There are all kinds of things that can go wrong with a dog.  They can come down to anything from a mild cold all the way up to ingesting life threatening parasites.  It is always a good policy to keep an eye on your dog, and know when they are telling you things are not right.   Paying attention to your dog is often the best way to keep your furry family member healthy and happy for all the years to come.

Nick Carreno
DoggieDiaries4U@gmail.com

Sunday, February 27, 2011

Scarlet Needs a Family

          It is once again that time of the month when I make my visit to the Delaware County SPCA in search of a dog that needs help in finding a home.  I walked in and was greeted by Justina, and she informed me that she had a dog that was in need of some help finding a home.  They had her in the back office and I was told her name was Scarlet.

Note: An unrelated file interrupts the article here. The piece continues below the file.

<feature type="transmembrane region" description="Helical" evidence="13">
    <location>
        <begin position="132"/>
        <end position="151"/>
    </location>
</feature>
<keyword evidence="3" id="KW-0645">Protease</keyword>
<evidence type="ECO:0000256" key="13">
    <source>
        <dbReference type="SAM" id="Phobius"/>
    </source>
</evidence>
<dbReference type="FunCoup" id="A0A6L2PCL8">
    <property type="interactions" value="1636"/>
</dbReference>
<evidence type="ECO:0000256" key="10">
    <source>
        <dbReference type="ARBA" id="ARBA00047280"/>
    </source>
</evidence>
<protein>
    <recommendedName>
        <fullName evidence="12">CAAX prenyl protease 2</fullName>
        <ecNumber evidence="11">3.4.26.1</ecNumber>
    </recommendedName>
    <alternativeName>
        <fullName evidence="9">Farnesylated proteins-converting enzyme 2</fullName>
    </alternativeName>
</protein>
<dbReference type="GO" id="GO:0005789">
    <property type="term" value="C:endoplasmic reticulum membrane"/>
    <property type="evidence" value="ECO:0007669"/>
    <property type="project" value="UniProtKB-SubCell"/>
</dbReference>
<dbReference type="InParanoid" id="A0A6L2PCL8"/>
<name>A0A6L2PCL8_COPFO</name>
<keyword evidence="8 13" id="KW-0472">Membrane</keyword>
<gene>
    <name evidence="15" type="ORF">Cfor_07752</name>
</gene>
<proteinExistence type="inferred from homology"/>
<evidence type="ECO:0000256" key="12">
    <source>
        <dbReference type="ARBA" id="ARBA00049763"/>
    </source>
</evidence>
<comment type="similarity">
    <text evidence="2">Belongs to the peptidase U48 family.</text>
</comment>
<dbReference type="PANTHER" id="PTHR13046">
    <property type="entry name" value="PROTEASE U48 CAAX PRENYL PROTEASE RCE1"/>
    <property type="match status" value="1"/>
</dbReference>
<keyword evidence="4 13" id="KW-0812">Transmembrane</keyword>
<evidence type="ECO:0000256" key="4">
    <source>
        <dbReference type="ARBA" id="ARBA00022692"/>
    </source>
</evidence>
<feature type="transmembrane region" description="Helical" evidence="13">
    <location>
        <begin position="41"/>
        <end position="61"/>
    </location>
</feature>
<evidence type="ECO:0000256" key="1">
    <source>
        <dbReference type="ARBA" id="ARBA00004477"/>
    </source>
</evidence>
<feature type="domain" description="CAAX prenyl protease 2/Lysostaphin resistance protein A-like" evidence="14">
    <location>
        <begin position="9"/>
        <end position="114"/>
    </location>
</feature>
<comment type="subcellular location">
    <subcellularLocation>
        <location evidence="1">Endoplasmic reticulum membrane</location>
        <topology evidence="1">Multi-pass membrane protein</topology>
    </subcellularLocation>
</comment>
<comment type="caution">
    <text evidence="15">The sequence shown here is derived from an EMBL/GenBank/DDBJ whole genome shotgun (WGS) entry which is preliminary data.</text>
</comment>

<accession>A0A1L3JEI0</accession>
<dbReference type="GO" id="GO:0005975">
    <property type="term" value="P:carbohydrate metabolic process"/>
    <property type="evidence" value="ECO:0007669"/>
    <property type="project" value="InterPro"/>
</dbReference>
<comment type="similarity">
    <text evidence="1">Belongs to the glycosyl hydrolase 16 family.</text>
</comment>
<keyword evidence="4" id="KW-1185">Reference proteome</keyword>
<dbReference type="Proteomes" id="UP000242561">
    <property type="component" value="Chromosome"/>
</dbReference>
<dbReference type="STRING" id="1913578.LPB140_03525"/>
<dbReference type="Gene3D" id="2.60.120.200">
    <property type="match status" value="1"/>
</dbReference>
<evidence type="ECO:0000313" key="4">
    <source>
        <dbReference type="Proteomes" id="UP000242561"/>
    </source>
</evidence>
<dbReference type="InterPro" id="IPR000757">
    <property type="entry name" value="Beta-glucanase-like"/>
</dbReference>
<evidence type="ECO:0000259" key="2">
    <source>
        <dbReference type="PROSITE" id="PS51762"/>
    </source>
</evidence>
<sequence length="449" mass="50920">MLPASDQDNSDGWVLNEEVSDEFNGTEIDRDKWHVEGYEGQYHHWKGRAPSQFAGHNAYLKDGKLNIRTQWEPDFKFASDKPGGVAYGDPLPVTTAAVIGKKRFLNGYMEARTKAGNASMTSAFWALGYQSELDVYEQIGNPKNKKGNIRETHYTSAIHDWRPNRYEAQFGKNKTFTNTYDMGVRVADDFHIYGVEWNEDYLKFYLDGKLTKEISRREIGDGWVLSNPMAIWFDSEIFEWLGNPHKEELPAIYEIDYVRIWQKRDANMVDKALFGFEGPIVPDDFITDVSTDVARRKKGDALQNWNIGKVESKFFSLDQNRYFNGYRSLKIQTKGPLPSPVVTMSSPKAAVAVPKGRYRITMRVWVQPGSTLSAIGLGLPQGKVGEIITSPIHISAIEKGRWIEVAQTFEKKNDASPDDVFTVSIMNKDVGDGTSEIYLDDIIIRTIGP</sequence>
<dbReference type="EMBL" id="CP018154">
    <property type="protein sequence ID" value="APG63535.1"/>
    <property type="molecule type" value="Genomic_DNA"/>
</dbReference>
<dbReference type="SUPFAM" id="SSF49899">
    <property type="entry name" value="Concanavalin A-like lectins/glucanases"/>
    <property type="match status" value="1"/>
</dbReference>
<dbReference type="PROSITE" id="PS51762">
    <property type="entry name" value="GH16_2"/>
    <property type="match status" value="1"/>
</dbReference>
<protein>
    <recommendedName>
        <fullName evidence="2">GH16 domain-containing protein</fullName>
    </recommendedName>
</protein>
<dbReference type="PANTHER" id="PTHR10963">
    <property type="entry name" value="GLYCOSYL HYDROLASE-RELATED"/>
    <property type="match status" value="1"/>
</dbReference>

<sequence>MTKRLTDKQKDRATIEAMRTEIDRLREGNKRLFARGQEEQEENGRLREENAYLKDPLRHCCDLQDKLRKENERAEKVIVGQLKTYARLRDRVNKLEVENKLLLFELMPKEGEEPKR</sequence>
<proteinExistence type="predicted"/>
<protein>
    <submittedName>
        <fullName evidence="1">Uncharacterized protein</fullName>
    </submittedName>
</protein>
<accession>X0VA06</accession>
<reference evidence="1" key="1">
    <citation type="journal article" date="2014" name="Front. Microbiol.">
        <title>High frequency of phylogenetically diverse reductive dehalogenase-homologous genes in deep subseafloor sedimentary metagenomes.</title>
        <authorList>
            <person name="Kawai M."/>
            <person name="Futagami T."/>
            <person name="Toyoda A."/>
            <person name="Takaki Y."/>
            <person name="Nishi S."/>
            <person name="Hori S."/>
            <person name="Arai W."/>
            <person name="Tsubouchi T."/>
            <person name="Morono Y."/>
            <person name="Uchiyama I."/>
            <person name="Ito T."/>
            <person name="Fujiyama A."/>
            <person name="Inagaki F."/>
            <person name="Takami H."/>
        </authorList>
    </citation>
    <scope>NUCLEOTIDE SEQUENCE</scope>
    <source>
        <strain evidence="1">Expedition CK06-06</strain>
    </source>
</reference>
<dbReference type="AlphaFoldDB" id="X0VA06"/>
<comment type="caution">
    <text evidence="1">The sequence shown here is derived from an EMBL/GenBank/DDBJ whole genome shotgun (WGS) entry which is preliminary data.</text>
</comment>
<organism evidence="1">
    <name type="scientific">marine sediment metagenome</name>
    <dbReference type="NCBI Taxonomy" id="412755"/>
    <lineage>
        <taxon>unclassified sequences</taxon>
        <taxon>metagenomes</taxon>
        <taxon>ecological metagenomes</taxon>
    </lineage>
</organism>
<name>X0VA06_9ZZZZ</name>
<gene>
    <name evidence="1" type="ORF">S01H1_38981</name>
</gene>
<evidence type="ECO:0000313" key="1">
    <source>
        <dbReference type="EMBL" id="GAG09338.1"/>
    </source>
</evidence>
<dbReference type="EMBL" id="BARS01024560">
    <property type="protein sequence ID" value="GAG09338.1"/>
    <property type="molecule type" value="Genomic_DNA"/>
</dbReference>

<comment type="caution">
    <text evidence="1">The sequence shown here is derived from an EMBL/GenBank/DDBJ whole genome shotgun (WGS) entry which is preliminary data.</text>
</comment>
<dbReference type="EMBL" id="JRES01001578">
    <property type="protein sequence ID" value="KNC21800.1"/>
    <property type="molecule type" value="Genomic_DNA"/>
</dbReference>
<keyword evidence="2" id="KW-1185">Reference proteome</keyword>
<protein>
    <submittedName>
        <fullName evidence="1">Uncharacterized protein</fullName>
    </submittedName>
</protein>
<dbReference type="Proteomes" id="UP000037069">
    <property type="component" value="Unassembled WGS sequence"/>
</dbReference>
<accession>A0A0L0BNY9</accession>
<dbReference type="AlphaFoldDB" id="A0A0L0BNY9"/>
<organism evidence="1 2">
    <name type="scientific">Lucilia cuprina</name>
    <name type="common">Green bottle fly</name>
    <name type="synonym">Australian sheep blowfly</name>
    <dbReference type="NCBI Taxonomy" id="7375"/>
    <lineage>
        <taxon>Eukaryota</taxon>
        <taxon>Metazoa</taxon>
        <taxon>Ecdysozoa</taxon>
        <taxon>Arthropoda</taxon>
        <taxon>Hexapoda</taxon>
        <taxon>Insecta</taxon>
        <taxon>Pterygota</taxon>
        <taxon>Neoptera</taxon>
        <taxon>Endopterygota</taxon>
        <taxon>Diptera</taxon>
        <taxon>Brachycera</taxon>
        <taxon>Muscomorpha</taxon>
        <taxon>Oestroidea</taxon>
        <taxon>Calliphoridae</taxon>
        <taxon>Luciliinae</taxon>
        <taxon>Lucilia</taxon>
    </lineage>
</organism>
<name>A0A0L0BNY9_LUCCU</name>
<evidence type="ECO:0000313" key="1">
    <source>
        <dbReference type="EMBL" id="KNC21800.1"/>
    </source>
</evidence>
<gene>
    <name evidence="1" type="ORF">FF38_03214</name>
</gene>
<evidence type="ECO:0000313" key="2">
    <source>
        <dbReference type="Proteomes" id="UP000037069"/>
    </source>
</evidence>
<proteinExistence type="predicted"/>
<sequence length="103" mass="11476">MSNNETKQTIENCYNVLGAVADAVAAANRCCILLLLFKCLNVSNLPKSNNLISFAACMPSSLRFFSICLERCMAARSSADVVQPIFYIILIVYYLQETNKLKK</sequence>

Justina lead me back to the office where I saw Scarlet laying on a makeshift doggie bed they had set up for her.  Scarlet saw me come in and immediately bounced over to where I was standing and very cheerfully and not so subtly made it known she wanted some love.  I stooped down and started to pet her, she was such a happy dog.  I still cannot understand why they were having such a hard time adopting her out.  Scarlet is a pit bull, and that may be part of the reason, but anyone who spends more than five seconds with this dog would know what a great find she was.  It is such a shame pit bulls have a bad reputation. 



          Scarlet was a stray as well as pregnant when she was found.  She was brought to the Delco SPCA on December 12th.   She had her pups not to long after she was brought in.  Of course there was no problem finding homes for her pups.  Everyone loves a puppy.  Scarlet remains, still in need of a happy home.  The folks down at the SPCA let me know that Scarlet loves children.  I was told that she gets very happy and playful whenever a child is near.  She would make a great family dog.  I even considered taking her myself, but my hands are full with the two dogs I have.  I have put an extra effort out in trying to find Scarlet a home.  I have asked friends and family to put the word out.  If you are reading this and you are thinking of adopting a dog, you cannot do much better that to adopt Scarlet.